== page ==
In her introduction to the online edition of The Sword of Peace Jeanne Moskal has suggested that prior to its short run at the Theatre Royal, the play may already have been produced in the private theatre of her friend and patron Mary Crespigny [see Mariana Starke: The Mystery of the Bodleian Diary]. This is possible, but if such a production was staged it is surprising that papers such as ”The World and Fashionable Advertiser’ and ”The Public Advertiser’ make no mention of it, while carrying information of other theatricals at Camberwell Grove that  involved Mariana and her brother, Richard. Mrs Crespigny’s activities were good ‘copy’for these papers and it seems unlikely they would have overlooked such an interesting item.

As the reader can so easily consult the online text of The Sword of Peace, together with the associated apparatus of notes which includes a summary of the play, I will not repeat it here, but would like to make one observation.

The Starkes' home, Hylands House, Epsom

Hylands House, Epsom, 0ne-time home of Governor Starke and his family’  (the two brick bays being a rather unfortunate later addition). A house, in the late 18th-century, replete with memories of and talk about life in India

This is an idea that occurred to me as to what Mariana might mean in her Preface when she observes that ‘the character of David Northcote is a real one. To Indians this is needless: the sketch, however, is not too faint, I hope, for others: it was dictated by a heart glowing with gratitude and admiration of his noble and unbounded goodness!’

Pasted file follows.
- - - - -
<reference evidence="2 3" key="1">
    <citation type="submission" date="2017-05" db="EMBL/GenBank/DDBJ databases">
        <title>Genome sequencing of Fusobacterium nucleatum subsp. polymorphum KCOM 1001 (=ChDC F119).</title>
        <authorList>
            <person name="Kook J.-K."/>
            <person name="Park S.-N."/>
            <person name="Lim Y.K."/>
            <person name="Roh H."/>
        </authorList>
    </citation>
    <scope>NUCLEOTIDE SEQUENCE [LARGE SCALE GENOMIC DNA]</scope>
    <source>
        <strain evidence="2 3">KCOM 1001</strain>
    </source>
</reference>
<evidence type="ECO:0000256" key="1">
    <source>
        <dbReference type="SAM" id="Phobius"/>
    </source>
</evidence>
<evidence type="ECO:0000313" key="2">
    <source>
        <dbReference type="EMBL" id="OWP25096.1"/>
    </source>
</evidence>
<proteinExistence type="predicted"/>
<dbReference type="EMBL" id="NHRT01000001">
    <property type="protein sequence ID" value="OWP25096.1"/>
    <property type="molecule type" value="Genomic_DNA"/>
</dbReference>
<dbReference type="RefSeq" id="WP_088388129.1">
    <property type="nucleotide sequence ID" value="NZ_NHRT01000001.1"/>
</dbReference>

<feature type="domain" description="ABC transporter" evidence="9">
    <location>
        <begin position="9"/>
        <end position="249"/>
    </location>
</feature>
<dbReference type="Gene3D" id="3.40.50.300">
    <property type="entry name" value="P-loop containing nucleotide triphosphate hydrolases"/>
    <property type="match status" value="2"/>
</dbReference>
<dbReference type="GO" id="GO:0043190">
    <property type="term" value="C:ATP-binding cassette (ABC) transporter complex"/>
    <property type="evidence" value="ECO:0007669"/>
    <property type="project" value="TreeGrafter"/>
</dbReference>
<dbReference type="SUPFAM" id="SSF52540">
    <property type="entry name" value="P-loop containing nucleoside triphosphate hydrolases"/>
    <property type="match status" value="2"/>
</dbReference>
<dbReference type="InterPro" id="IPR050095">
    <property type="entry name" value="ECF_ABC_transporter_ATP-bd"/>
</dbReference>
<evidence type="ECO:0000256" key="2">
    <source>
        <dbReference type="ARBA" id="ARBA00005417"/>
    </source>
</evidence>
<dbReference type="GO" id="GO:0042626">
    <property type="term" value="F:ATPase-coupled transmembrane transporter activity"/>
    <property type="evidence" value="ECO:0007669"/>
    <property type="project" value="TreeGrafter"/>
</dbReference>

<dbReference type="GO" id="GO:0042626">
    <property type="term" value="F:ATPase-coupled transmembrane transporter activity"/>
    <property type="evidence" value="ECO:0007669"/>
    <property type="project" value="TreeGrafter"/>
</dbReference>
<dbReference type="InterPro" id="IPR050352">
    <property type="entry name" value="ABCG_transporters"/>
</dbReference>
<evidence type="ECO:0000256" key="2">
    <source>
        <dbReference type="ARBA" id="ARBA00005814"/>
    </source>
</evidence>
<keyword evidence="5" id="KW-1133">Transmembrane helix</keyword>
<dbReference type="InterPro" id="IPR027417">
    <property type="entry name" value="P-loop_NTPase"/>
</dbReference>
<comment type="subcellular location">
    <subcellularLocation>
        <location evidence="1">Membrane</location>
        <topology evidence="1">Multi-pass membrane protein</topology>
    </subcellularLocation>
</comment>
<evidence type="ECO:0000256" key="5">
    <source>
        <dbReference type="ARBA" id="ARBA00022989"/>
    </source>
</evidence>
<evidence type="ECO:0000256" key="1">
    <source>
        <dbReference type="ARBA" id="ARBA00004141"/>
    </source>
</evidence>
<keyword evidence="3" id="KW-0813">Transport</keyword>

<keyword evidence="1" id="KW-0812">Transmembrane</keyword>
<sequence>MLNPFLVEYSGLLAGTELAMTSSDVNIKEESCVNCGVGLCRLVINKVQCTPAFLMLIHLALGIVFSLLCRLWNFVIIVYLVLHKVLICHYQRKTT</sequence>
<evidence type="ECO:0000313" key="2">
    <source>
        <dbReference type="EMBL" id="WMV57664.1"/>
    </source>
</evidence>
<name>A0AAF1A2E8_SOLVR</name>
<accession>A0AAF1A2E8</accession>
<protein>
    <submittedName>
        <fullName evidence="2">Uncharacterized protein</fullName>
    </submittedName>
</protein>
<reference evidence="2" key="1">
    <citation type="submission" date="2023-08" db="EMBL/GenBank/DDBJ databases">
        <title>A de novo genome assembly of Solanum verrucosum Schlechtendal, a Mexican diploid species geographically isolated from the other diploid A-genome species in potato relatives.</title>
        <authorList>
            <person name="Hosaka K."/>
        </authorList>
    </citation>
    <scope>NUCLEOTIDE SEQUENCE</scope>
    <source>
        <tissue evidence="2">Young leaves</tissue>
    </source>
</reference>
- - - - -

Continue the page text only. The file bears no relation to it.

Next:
It has been suggested, by Jeanne Moskal among others, that ‘David Northcote’ is based on Lord Cornwallis, who succeeded Warren Hastings as Governor-General of India. This assumption is quite probably correct. Hastings had been arrested in 1787, at a time when Mariana would probably have been writing the play; his trial was underway in Westminster Hall when The Sword of Peace played at the Theatre Royal. As ‘David Northcote’ was created as an exemplar of a good man in the midst of venality it may well be that Mariana was commending Cornwallis .

However, with the Hastings trial figuring so prominently in the news it seems just a little odd for the author to hope, even with the falsest of modesty, that ‘the sketch is not too faint’. Actually at the time it must have seemed blindingly obvious.  It occurred to me, however, that she may actually have had in mind a model for ‘David Northcote’ found rather closer to home, but more distant in time – one about which there might more justifiably be  a fear that the ‘sketch’ might be too  ‘faint’ .

Could ‘David Northcote’ have been modelled on Mariana’s father, Richard Starke, who, even at this time, 30 years after he had been forced from office, was always known as ‘Governor Starke’?

The name of the character does have resonances close to Mariana’s own circle. ‘David’ could be a nod to Fort St David, from which her father was ousted in 1756 by ambitious Robert Clive.